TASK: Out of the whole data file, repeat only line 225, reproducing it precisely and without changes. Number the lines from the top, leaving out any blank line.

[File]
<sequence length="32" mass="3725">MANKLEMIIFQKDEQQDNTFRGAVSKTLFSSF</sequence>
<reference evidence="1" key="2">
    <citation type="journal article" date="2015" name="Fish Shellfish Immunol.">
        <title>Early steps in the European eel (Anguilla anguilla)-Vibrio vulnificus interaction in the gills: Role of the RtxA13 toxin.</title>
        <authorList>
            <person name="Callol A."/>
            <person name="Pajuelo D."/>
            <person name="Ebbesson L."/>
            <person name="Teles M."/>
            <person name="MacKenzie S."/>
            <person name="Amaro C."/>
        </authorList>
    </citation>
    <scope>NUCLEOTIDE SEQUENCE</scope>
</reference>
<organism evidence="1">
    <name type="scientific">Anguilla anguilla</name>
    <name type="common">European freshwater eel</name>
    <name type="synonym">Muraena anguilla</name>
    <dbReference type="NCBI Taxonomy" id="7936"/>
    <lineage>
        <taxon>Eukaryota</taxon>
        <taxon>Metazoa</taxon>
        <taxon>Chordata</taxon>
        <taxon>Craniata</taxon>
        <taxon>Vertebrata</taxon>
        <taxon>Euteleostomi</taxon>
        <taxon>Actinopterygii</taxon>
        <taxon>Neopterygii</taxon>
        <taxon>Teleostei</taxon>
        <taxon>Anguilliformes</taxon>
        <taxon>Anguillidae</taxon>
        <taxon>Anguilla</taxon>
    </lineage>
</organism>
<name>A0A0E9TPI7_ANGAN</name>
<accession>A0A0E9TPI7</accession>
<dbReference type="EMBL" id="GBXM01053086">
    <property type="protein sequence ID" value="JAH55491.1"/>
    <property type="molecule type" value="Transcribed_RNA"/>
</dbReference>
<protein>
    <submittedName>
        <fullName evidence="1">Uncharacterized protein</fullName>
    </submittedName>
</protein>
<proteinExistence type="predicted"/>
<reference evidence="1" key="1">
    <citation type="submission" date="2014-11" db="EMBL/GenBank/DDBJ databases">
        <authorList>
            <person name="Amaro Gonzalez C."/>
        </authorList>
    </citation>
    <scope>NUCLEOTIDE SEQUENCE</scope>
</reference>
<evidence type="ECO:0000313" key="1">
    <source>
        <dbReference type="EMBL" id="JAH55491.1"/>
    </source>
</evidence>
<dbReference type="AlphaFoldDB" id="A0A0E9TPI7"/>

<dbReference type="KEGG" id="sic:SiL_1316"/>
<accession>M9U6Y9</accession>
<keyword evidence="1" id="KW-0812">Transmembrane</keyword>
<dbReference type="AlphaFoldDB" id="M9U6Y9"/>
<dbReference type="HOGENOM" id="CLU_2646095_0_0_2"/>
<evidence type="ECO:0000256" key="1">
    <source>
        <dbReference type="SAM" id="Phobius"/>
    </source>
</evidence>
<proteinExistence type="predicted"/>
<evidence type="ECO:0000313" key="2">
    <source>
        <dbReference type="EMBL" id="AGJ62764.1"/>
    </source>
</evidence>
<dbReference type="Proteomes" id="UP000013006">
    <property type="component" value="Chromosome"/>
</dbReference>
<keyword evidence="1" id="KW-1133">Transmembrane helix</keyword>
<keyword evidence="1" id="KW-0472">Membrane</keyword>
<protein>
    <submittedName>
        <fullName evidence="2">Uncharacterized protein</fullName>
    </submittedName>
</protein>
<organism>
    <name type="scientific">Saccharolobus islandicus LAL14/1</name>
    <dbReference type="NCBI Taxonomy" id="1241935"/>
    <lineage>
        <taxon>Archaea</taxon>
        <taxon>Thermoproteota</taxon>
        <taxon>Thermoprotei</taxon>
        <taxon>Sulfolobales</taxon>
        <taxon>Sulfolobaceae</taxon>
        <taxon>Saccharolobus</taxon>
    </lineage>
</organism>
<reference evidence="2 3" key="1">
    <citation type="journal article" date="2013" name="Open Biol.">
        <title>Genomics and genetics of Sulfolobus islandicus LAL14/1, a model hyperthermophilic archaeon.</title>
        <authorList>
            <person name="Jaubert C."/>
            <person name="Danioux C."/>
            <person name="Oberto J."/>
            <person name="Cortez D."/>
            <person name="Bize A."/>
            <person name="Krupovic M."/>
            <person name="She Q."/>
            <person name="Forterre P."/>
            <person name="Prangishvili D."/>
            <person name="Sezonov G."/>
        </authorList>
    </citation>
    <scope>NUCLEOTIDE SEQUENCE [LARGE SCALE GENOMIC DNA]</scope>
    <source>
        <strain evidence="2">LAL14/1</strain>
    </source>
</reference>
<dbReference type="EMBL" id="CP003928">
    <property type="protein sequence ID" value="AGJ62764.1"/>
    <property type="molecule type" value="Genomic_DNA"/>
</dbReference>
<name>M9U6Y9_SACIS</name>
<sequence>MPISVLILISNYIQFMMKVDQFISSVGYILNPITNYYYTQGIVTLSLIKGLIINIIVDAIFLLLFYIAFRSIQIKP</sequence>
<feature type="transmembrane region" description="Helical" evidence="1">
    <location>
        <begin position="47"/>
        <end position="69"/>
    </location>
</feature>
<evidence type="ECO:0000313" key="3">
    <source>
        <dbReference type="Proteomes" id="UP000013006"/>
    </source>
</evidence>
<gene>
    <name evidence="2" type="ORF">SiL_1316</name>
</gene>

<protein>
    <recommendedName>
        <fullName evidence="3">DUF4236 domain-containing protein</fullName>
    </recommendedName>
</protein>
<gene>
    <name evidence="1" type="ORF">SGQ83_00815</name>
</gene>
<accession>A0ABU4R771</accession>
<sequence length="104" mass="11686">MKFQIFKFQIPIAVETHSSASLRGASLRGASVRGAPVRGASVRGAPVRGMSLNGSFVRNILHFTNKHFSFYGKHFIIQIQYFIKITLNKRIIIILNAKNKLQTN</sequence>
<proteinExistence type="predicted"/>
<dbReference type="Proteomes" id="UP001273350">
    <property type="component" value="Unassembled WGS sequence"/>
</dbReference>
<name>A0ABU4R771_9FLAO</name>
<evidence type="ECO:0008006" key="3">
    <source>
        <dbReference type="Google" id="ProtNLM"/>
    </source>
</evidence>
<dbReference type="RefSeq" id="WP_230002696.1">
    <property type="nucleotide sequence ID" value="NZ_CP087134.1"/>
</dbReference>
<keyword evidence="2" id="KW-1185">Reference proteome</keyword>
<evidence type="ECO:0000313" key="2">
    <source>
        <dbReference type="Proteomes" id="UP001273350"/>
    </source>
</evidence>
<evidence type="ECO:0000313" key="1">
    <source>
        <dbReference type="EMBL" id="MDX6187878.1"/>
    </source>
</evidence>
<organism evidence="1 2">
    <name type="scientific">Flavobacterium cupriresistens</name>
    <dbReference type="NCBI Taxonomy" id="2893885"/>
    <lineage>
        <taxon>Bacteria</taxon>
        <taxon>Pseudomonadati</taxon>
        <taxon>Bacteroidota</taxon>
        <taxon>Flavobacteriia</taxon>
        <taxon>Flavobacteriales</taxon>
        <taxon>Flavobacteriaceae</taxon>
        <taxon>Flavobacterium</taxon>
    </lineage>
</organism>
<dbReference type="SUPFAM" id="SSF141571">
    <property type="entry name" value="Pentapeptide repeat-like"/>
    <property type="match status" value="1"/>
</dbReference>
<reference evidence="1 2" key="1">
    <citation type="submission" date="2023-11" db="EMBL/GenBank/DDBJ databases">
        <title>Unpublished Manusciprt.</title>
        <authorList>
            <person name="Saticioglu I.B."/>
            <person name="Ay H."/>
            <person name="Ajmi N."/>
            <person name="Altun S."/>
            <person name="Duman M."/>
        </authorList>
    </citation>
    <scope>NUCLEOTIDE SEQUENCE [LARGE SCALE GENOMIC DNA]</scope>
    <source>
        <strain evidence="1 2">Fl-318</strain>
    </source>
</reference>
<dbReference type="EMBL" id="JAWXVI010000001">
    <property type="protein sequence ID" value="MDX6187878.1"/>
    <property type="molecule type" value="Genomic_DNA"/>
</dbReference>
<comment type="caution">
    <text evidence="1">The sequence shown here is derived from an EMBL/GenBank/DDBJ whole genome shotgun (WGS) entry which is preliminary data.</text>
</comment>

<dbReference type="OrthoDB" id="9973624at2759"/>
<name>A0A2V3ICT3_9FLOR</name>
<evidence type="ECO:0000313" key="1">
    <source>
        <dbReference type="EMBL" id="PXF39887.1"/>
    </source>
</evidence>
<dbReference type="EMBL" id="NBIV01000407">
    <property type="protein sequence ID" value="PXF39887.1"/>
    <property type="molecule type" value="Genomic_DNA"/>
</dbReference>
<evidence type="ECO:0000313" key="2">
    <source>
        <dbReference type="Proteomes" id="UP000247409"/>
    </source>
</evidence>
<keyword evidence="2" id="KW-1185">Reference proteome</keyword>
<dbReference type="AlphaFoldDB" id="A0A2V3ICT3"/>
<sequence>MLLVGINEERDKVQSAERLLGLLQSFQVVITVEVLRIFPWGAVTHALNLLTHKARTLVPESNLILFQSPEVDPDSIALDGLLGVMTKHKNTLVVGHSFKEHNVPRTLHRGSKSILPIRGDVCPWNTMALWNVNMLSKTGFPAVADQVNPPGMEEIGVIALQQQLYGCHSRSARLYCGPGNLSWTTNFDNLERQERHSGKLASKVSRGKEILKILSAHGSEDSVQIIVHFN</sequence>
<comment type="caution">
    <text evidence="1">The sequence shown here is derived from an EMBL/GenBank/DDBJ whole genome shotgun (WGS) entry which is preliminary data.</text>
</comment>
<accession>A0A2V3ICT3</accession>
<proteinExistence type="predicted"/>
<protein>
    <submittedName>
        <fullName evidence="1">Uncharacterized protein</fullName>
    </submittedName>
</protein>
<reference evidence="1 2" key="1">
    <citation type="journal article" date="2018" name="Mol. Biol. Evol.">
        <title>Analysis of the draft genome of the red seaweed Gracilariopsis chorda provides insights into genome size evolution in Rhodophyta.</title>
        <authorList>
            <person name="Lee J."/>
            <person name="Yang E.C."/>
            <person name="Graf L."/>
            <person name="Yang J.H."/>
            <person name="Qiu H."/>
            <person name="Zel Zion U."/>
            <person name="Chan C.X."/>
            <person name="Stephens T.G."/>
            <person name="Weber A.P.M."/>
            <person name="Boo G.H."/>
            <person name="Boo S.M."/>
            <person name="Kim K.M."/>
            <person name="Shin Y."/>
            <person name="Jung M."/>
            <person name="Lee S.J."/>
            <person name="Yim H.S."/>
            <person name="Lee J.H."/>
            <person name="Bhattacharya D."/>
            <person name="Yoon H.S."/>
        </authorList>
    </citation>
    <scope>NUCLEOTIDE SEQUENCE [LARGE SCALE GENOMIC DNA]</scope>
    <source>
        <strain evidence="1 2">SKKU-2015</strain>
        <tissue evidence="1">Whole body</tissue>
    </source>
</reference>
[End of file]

</dbReference>